August 28, 2016
There are many reasons to become a supply chain management professional. A complex web of products and services span the globe and drive our economy. As a supply chain manager, you help keep the processes that create everything from lead pencils to complex computing systems running smoothly, quickly and efficiently.
With an online MBA in Operations and Supply Chain Management from Southern New Hampshire University (SNHU), you'll be equipped to take on leadership positions of increasing complexity that challenge you and allow you to have a positive impact on your organization and beyond.
Having a degree in supply chain management can give you options for a fulfilling career marked by growth and opportunity. That's true regardless of your current credentials. Students interested in a bachelor's degree might consider starting or completing their undergraduate studies with SNHU's BS in Operations and Management with a concentration in Logistics and Transportation. Meanwhile, a great option for bachelor's degree holders and seasoned professionals (in business or another field) is our graduate degree program.
Here are three things for you to consider as you explore SNHU's master's program in supply chain management.
A master's in supply chain management from SNHU, along with your advanced understanding of how products and services work within the supply chain, can pave the way for increased responsibilities and a more lucrative salary wherever you work. But this combination is especially advantageous for those in the military or who work with the U.S. Armed Forces.
Rena Mcpherson earned an MBA with a concentration in Operations/Supply Chain Management from SNHU in 2015. As a contractor with the Air Force, she knew she wanted to work for the military. However, she needed a more comprehensive education than her bachelor's degree in biology gave her. "Making a career working with the Department of Defense (DOD) was a goal that I wanted to achieve, and I felt the only way I could make it there and be successful would be to get my MBA," she said.
Mcpherson realized that to advance in her chosen field, she needed to learn more about the processes involved in the supply chains used by the U.S. military, which spends more than $580 billion annually to support its forces, according to the Department of Defense. She was impressed with the quality of the instructors in the supply chain management degree program at SNHU. As the mother of a young son, she was also able to benefit from the flexibility of the online program, attending classes when it was convenient for her. "Since attending SNHU, I have been able to move up the ladder as a DOD contractor while using what I have learned so far from my awesome professors professionally and personally," said Mcpherson. "I hope to make my son proud one day and inspire him to go after his dreams as well."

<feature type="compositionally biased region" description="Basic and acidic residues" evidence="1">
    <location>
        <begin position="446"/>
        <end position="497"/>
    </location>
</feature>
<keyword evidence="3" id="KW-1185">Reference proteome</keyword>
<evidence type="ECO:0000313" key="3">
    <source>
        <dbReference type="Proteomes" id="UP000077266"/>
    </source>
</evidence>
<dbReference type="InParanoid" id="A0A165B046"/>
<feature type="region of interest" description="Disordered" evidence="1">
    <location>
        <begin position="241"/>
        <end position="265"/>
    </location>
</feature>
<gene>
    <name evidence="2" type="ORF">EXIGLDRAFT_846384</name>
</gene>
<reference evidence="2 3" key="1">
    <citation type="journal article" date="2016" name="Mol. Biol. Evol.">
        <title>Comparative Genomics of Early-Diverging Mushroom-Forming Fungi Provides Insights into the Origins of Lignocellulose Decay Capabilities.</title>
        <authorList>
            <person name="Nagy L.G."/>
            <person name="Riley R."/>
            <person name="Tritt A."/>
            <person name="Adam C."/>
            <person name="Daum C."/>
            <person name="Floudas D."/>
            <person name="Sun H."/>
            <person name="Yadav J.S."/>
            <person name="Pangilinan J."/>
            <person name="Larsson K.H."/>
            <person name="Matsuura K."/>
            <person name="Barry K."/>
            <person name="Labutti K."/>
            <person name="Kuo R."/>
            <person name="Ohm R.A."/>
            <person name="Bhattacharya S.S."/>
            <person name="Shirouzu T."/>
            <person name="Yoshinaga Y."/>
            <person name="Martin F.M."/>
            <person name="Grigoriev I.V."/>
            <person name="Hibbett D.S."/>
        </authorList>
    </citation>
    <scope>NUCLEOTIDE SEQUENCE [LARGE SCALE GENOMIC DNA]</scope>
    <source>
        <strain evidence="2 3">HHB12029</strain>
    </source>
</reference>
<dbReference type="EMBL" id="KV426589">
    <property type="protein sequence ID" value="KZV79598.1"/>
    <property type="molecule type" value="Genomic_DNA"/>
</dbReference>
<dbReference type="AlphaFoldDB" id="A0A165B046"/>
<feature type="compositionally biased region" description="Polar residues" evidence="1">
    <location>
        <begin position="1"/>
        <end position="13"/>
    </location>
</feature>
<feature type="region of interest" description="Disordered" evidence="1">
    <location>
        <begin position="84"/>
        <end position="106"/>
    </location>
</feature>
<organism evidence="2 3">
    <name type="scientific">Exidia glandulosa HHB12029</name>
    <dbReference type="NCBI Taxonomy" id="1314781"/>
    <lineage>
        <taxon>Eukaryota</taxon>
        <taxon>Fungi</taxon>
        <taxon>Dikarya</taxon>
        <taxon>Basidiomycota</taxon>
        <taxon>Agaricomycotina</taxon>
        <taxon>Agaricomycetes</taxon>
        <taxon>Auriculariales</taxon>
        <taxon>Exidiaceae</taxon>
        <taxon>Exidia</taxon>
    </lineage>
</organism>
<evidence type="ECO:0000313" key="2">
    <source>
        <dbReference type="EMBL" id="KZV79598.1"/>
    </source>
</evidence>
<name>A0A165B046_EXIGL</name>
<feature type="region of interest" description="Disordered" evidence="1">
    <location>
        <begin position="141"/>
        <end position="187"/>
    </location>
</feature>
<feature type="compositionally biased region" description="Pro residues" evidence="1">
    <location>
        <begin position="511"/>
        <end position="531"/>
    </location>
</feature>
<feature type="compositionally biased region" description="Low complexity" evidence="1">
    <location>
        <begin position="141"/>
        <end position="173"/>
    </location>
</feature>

It's never too late to start on the road to a fulfilling career with your degree in supply chain management. In as few as 15 months, you can earn a degree that can open doors for you and make your professional dreams a reality. No matter where you are in your career, you will discover higher-level job opportunities available to you once you have an advanced SCM degree.
Brad Richwine had already been working in the defense and aerospace industry for 15 years when he decided to improve his marketability with a master's in supply chain management from SNHU. "After being out of college for 20 years, I did not know quite what to expect from both getting back into the college mindset, as well as what to expect from online classes," he said.
He needn't have worried. "My advisor and instructors have all been very supportive. It has been great learning more about subjects that I just touched on in my undergraduate work, as well as learning from the life experiences of my classmates," Richwine said.
Going back to school was a leap of faith for Richwine, as it is for many adult learners. But the rewards, including opportunities to travel the world and advance his career, made it all worthwhile. "My wife has been very supportive," he said. "We both think this is a good investment in our future."
Earning a supply chain management degree doesn't limit you to fields that are directly related to maintaining and managing supply chains. Professionals in a broad range of occupations can find themselves better able to move ahead in their careers and assume leadership roles by taking advanced coursework at SNHU.
Trent Lewis worked in several industries before considering an online master's in supply chain management. He was passionate about bringing his management skills to work in completing large projects, such as building a 76-bed hospital. His job as a senior industrial engineer at a major medical device manufacturing company meshed seamlessly with his educational experience at SNHU.
"Every course contains information that I am able to apply right away to my projects and management approach," he said. Lewis' goal is to become an operations manager. With a master's in supply chain management from SNHU, he will have the tools he needs to realize his dream.
No matter what your field or industry, you are impacted by supply chains and the professionals who manage them. Understanding how they work, and what you can do to help them run efficiently, makes you a more valuable employee capable of advancement and leadership.
Interested in learning more about an MBA in Operations and Supply Chain Management? Contact SNHU's admission team today.
Peter Leahy is chief engineer aboard the container ship APL China. When he's not there, Peter is pursuing his online MS in Data Analytics - and his lifelong passion for conservation.
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